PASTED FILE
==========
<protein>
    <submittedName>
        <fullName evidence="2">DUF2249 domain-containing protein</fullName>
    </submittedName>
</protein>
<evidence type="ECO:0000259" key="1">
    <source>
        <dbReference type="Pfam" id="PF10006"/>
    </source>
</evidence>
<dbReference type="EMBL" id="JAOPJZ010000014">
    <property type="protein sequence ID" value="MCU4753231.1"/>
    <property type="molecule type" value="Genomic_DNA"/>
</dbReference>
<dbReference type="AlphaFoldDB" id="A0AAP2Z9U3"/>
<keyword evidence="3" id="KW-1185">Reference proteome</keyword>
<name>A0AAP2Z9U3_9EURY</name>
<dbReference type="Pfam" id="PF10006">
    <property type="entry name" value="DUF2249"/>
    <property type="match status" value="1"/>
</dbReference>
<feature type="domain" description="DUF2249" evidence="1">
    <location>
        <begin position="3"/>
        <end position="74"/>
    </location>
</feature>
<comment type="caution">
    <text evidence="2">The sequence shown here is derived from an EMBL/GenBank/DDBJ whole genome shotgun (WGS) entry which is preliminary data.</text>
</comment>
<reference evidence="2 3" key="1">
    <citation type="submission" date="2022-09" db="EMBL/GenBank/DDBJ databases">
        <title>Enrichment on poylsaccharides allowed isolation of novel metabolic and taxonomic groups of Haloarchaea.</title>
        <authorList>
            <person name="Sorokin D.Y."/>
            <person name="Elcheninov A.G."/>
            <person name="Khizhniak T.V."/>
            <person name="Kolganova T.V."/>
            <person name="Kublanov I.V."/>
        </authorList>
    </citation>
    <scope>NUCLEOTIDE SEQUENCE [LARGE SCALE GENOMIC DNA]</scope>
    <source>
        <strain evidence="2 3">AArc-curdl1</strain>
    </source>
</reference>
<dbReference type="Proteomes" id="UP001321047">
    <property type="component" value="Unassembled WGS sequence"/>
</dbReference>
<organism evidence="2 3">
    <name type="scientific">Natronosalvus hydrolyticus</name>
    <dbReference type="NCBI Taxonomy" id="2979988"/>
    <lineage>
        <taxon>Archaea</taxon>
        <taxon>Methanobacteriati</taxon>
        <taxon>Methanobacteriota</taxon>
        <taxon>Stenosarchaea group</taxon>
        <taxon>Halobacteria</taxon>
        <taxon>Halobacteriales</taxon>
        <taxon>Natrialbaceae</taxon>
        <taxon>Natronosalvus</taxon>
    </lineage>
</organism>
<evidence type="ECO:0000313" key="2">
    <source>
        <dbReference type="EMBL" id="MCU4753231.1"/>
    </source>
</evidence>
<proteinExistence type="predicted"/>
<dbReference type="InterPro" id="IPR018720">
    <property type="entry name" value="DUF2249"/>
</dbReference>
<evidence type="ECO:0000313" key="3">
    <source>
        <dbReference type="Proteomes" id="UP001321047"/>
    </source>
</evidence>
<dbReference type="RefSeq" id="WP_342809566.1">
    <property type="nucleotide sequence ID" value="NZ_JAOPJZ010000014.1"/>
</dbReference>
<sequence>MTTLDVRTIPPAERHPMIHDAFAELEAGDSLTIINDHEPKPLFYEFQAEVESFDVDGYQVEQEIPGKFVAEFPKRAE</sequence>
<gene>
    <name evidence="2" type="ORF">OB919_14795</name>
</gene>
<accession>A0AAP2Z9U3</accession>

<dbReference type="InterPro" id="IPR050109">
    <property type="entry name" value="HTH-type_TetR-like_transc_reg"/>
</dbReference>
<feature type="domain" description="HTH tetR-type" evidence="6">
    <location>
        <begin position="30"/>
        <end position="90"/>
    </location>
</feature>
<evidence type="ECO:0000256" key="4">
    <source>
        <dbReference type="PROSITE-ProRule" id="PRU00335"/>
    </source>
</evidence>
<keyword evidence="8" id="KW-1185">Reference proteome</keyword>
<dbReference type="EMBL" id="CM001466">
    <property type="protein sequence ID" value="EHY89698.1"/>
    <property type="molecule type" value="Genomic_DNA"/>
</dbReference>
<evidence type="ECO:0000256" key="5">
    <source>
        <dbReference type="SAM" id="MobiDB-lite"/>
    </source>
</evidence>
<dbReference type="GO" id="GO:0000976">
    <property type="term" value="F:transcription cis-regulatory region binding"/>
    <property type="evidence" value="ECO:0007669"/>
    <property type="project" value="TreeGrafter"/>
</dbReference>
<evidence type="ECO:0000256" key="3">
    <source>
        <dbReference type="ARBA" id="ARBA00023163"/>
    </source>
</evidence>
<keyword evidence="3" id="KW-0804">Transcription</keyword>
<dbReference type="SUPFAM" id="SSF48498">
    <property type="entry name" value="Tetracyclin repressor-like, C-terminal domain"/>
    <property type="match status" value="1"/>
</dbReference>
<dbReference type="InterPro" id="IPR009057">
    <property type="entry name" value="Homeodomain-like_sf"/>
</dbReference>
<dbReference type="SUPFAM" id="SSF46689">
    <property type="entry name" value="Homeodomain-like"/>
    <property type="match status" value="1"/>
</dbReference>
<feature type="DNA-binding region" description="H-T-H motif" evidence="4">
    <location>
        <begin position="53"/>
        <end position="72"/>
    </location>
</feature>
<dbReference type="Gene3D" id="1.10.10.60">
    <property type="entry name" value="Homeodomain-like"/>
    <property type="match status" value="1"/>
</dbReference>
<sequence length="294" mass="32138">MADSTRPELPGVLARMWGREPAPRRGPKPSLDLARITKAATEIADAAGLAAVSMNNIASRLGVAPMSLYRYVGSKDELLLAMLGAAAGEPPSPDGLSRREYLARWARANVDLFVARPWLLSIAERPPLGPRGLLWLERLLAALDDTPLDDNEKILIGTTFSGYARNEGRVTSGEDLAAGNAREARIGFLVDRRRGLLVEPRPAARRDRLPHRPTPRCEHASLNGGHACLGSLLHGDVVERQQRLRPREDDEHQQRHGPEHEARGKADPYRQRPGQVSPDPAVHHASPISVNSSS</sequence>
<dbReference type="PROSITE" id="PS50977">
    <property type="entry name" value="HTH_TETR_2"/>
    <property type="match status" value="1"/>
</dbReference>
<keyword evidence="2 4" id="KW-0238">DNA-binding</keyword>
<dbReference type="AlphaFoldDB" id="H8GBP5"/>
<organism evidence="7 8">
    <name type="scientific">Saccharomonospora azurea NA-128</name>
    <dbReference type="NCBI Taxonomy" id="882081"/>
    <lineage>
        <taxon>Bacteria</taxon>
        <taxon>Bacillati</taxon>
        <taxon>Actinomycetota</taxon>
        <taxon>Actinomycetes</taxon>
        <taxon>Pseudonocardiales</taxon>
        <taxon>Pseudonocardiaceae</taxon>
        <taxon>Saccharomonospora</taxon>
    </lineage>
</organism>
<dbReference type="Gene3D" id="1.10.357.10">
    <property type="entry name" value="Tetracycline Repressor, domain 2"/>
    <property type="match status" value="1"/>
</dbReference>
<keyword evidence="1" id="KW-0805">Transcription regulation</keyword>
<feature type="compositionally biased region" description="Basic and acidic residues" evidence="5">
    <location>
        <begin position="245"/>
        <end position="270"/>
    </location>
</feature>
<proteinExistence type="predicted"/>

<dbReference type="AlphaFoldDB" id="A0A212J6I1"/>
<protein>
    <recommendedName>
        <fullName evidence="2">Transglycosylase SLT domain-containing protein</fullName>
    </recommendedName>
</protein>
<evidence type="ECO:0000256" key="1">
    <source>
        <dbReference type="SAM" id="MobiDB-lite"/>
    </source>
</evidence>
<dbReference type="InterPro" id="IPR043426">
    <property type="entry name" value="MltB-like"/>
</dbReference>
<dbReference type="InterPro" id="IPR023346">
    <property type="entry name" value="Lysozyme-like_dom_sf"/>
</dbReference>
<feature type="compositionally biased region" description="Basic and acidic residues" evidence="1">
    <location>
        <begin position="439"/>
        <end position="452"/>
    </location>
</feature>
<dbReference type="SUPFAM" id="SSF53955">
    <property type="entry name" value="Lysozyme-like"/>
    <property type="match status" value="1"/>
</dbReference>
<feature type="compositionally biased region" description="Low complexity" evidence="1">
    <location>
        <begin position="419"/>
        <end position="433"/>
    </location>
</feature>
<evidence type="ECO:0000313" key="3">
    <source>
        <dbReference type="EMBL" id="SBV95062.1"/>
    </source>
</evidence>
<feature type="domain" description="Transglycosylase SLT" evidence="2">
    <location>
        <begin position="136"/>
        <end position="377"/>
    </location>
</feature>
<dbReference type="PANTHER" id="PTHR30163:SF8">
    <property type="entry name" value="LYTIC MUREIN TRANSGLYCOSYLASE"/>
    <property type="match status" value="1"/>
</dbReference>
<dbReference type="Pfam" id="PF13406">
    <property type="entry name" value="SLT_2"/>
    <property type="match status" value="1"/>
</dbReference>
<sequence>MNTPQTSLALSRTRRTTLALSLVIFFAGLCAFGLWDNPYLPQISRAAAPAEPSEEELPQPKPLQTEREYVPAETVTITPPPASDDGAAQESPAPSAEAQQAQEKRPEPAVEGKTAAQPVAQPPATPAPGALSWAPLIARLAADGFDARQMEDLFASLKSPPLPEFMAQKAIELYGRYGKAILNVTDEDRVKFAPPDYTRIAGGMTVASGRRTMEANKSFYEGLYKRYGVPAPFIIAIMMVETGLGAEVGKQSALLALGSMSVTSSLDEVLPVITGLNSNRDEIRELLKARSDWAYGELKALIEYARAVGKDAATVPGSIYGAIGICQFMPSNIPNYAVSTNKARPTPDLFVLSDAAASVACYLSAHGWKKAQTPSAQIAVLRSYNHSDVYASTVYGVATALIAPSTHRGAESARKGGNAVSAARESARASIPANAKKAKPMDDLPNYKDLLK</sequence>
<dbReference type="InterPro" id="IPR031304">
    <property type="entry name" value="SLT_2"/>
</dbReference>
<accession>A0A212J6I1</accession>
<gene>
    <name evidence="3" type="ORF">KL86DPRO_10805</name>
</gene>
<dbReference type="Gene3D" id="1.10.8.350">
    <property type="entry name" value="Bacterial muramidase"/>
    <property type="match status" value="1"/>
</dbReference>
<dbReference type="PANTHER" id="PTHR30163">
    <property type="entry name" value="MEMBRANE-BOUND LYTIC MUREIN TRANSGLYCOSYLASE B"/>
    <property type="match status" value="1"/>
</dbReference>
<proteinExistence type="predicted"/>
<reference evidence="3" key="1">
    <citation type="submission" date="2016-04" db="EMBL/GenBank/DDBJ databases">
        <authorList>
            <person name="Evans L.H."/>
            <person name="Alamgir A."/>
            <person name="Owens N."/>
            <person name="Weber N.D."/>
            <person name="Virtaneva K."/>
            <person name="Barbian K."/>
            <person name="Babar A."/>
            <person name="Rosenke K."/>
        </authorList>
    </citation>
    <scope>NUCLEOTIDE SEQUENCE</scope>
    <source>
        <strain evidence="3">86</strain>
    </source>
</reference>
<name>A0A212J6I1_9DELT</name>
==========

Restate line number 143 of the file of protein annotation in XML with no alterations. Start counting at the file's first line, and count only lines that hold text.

<dbReference type="PROSITE" id="PS50977">